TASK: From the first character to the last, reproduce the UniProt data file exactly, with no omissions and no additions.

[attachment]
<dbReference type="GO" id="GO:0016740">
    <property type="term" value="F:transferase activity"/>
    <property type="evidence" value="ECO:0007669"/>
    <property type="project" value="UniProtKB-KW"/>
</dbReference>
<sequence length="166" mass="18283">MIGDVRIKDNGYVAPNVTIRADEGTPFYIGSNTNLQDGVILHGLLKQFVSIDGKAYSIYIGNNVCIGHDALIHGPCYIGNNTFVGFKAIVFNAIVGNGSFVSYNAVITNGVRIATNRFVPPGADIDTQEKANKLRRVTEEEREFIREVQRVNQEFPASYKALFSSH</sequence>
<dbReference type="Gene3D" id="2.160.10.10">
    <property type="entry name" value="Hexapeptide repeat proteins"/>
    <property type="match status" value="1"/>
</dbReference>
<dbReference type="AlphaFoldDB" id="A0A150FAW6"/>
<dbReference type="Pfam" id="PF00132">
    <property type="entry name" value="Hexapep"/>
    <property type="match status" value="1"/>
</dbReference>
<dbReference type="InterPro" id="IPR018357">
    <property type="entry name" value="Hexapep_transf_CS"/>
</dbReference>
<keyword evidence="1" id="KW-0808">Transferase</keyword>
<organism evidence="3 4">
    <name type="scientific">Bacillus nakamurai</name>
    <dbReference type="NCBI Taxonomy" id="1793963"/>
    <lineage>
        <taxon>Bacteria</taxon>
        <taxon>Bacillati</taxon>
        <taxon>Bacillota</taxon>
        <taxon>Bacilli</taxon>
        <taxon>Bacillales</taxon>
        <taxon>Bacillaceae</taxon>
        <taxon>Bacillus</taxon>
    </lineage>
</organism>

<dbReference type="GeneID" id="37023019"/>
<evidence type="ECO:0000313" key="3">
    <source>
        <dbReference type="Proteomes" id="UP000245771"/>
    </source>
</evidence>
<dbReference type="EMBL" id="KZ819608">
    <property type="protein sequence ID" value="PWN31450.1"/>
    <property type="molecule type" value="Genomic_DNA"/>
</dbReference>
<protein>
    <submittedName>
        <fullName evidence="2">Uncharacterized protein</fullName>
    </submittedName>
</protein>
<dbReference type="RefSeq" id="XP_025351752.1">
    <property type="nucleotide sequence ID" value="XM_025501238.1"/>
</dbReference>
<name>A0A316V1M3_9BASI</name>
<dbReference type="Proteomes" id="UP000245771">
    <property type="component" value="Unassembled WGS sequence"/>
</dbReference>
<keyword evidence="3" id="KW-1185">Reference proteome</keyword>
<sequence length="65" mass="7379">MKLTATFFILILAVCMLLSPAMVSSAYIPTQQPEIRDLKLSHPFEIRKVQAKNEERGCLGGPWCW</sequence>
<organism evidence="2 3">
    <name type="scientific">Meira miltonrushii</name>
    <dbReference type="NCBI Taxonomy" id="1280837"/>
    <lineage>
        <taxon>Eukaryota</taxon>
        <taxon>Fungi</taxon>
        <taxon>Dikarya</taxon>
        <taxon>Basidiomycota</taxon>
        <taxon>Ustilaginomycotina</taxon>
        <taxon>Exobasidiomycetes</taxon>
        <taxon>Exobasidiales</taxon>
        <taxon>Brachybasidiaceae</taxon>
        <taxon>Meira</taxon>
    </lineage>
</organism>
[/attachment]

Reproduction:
<dbReference type="GO" id="GO:0016740">
    <property type="term" value="F:transferase activity"/>
    <property type="evidence" value="ECO:0007669"/>
    <property type="project" value="UniProtKB-KW"/>
</dbReference>
<sequence length="166" mass="18283">MIGDVRIKDNGYVAPNVTIRADEGTPFYIGSNTNLQDGVILHGLLKQFVSIDGKAYSIYIGNNVCIGHDALIHGPCYIGNNTFVGFKAIVFNAIVGNGSFVSYNAVITNGVRIATNRFVPPGADIDTQEKANKLRRVTEEEREFIREVQRVNQEFPASYKALFSSH</sequence>
<dbReference type="Gene3D" id="2.160.10.10">
    <property type="entry name" value="Hexapeptide repeat proteins"/>
    <property type="match status" value="1"/>
</dbReference>
<dbReference type="AlphaFoldDB" id="A0A150FAW6"/>
<dbReference type="Pfam" id="PF00132">
    <property type="entry name" value="Hexapep"/>
    <property type="match status" value="1"/>
</dbReference>
<dbReference type="InterPro" id="IPR018357">
    <property type="entry name" value="Hexapep_transf_CS"/>
</dbReference>
<keyword evidence="1" id="KW-0808">Transferase</keyword>
<organism evidence="3 4">
    <name type="scientific">Bacillus nakamurai</name>
    <dbReference type="NCBI Taxonomy" id="1793963"/>
    <lineage>
        <taxon>Bacteria</taxon>
        <taxon>Bacillati</taxon>
        <taxon>Bacillota</taxon>
        <taxon>Bacilli</taxon>
        <taxon>Bacillales</taxon>
        <taxon>Bacillaceae</taxon>
        <taxon>Bacillus</taxon>
    </lineage>
</organism>

<dbReference type="GeneID" id="37023019"/>
<evidence type="ECO:0000313" key="3">
    <source>
        <dbReference type="Proteomes" id="UP000245771"/>
    </source>
</evidence>
<dbReference type="EMBL" id="KZ819608">
    <property type="protein sequence ID" value="PWN31450.1"/>
    <property type="molecule type" value="Genomic_DNA"/>
</dbReference>
<protein>
    <submittedName>
        <fullName evidence="2">Uncharacterized protein</fullName>
    </submittedName>
</protein>
<dbReference type="RefSeq" id="XP_025351752.1">
    <property type="nucleotide sequence ID" value="XM_025501238.1"/>
</dbReference>
<name>A0A316V1M3_9BASI</name>
<dbReference type="Proteomes" id="UP000245771">
    <property type="component" value="Unassembled WGS sequence"/>
</dbReference>
<keyword evidence="3" id="KW-1185">Reference proteome</keyword>
<sequence length="65" mass="7379">MKLTATFFILILAVCMLLSPAMVSSAYIPTQQPEIRDLKLSHPFEIRKVQAKNEERGCLGGPWCW</sequence>
<organism evidence="2 3">
    <name type="scientific">Meira miltonrushii</name>
    <dbReference type="NCBI Taxonomy" id="1280837"/>
    <lineage>
        <taxon>Eukaryota</taxon>
        <taxon>Fungi</taxon>
        <taxon>Dikarya</taxon>
        <taxon>Basidiomycota</taxon>
        <taxon>Ustilaginomycotina</taxon>
        <taxon>Exobasidiomycetes</taxon>
        <taxon>Exobasidiales</taxon>
        <taxon>Brachybasidiaceae</taxon>
        <taxon>Meira</taxon>
    </lineage>
</organism>